Auditory hallucinations, usually the perception of voices, are a major problem in schizophrenia. When hearing real or hallucinated voices, the superior temporal gyrus (Wernicke’s area) is activated. Thus, researchers attempted to treat auditory hallucinations by using tDCS to reduce activity in this brain region. Initial results were encouraging, but later studies have not shown consistent benefit.

Negative symptoms are often the most debilitating symptoms of schizophrenia. Negative symptoms are those features of human experience that are diminished in patients with schizophrenia. These include emotional experiences, motivation, non-verbal communication and social interest. Antipsychotic drugs are better at treating positive symptoms than negative symptoms, which is probably why researchers focus on negative symptoms with drug-free neuromodulation treatments. For example, an under-active dorsolateral prefrontal cortex is associated with negative symptoms and may be targets for neuromodulation treatments. So far, studies show that increasing activity in the left dorsolateral prefrontal cortex reduces negative symptoms. Both tDCS and TMS seem to bring this benefit (Tseng et al 2022).

Lack of insight isn’t a diagnostic criterion for schizophrenia, but it is very common and interferes with recovery. If you don’t believe that you are ill, you likely will not see the benefit of treatment. Looked at as a group, tDCS studies which activate the dorsolateral prefrontal cortex (or inhibit activity in temporoparietal cortex, as many of these studies did at the same time) may improve insight to some extent (Adam et al 2022). If this holds up in future studies, neuromodulation could help many people in achieving recovery from schizophrenia.

The desire to improve cognitive performance has driven many neuromodulation studies, almost all of them using tDCS. Small studies have found benefits in school-based learning, learning certain job-specific skills, and enhancing video game performance. People with schizophrenia tend to have problems with certain aspects of cognition; not usually severe enough to be obvious, but enough to interfere with functioning. Studies of schizophrenia and other brain disorders are only beginning, but there is evidence of some cognitive enhancement when tDCS is combined with cognitive training (Burton et al 2022).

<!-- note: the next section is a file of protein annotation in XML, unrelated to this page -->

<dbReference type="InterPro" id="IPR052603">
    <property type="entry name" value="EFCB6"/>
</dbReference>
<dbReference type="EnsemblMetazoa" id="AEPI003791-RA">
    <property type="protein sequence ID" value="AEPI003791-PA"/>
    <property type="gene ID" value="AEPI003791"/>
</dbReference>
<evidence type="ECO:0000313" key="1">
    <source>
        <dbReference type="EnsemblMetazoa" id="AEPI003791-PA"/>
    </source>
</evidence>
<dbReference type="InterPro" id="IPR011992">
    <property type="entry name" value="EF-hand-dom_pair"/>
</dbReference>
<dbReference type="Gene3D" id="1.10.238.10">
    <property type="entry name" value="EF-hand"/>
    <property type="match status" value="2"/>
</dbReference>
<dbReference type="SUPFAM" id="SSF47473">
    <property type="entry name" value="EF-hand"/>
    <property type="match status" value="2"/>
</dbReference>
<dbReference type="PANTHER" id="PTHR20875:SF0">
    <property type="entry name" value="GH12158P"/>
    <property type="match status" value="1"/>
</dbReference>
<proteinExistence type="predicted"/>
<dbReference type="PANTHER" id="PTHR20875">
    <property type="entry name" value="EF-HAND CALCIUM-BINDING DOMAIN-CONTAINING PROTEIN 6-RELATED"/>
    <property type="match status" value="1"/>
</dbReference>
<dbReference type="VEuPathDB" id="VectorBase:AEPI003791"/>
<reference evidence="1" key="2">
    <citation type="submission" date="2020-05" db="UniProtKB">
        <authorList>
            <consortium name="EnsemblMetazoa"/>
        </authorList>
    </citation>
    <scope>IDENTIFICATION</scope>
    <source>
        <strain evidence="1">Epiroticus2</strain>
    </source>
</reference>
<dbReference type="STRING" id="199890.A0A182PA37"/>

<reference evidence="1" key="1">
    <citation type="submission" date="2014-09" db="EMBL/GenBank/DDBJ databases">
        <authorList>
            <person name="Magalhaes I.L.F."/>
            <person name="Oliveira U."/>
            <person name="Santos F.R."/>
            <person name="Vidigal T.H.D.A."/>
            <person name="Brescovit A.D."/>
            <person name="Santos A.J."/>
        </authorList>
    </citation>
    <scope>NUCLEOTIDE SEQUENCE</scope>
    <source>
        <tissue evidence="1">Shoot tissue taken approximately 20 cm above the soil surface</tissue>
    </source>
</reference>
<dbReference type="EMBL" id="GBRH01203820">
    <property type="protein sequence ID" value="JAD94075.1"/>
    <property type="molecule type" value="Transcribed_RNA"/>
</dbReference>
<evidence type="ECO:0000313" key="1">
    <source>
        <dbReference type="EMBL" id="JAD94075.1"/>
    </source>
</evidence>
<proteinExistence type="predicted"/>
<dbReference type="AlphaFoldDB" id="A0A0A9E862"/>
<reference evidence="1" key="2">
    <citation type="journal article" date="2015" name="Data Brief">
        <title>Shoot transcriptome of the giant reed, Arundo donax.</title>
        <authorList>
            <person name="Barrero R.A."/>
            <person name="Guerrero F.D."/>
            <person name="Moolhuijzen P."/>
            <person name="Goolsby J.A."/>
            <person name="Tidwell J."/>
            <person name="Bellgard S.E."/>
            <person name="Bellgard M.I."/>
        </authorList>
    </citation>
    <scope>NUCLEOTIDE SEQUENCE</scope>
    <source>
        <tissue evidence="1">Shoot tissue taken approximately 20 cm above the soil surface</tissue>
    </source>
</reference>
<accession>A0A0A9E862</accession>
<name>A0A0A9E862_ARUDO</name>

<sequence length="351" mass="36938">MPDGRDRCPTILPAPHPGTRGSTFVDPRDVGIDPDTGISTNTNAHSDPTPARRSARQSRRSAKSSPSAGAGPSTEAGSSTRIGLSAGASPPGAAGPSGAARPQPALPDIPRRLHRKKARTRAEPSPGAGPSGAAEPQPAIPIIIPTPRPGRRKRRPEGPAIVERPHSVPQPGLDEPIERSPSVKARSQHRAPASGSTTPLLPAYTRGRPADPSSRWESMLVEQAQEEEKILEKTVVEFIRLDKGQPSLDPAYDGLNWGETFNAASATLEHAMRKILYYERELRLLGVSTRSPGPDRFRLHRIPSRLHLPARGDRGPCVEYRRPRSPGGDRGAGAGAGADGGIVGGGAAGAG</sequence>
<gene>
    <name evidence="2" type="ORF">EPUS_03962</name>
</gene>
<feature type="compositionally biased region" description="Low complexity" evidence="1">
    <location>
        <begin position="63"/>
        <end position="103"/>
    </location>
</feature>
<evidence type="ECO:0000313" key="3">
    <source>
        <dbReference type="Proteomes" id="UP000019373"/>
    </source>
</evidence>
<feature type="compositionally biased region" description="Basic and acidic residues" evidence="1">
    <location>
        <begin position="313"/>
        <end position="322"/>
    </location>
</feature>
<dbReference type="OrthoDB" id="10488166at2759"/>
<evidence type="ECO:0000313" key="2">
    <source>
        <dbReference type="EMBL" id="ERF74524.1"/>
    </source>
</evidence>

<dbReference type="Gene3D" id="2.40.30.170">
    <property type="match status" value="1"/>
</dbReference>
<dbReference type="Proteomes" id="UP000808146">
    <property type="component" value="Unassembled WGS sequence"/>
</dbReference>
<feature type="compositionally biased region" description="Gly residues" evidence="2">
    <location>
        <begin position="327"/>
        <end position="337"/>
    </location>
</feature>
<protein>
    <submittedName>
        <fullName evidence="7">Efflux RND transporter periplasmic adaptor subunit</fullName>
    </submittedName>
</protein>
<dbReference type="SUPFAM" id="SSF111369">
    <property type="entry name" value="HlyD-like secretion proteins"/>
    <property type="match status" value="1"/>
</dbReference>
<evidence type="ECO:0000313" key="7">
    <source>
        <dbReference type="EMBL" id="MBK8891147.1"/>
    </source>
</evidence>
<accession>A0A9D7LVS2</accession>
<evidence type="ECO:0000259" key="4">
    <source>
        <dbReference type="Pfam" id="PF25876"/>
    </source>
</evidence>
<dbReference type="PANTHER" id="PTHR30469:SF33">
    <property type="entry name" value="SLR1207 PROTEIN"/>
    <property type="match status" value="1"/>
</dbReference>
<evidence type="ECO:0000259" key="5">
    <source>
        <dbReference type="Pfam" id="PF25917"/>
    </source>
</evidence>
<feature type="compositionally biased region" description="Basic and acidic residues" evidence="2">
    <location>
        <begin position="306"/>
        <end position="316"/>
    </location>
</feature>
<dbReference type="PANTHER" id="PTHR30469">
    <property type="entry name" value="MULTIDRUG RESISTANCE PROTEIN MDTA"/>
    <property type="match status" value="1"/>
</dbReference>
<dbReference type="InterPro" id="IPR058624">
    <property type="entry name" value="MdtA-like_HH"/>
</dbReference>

Another common problem in schizophrenia is substance use, which aggravates many of the other symptoms of schizophrenia. The few studies looking at the use of TMS suggest that stimulating the left dorsolateral prefrontal cortex helps subjects crave less and use less (Johnstone et al 2022). There haven’t been enough studies using tDCS to test its efficacy in treating substance use disorders in schizophrenia.

Neuromodulation approaches for schizophrenia may provide promising future directions for treatment, but research has lagged behind the studies of neuromodulation for depression and anxiety disorders. So far, it seems that using TMS or tDCS to stimulate the left dorsolateral prefrontal cortex may help with negative symptoms, insight, cognition and drug use. Using neuromodulation to reduce activation in the superior temporal gyrus might help decrease auditory hallucinations. However, to make progress in the use of neuromodulation as a treatment for schizophrenia, the scientific and medical communities need to better understand exactly how brain function is different in schizophrenia. This enormous effort continues.

Adam, Ondine, et al. “Efficacy of Transcranial Direct Current Stimulation to Improve Insight in Patients With Schizophrenia: A Systematic Review and Meta-analysis of Randomized Controlled Trials.” Schizophrenia Bulletin 48.6 (2022): 1284-1294.

Burton, Cynthia Z., et al. “Combined Cognitive Training and Transcranial Direct Current Stimulation in Neuropsychiatric Disorders: A Systematic Review and Meta-Analysis.” Biological Psychiatry: Cognitive Neuroscience and Neuroimaging (2022).

Corripio, Iluminada, et al. “Target selection for deep brain stimulation in treatment resistant schizophrenia.” Progress in Neuro-Psychopharmacology and Biological Psychiatry 112 (2022): 110436.

Corsi-Zuelli, Fabiana Maria das Graças, et al. “Neuroimmune interactions in schizophrenia: focus on vagus nerve stimulation and activation of the alpha-7 nicotinic acetylcholine receptor.” Frontiers in immunology 8 (2017): 618.

Johnstone, Samantha, et al. “Neuromodulation to treat substance use disorders in people with schizophrenia and other psychoses: A systematic review.” Frontiers in psychiatry 13 (2022): 77.

Tseng, Ping-Tao, et al. “Assessment of noninvasive brain stimulation interventions for negative symptoms of schizophrenia: a systematic review and network meta-analysis.” JAMA psychiatry (2022).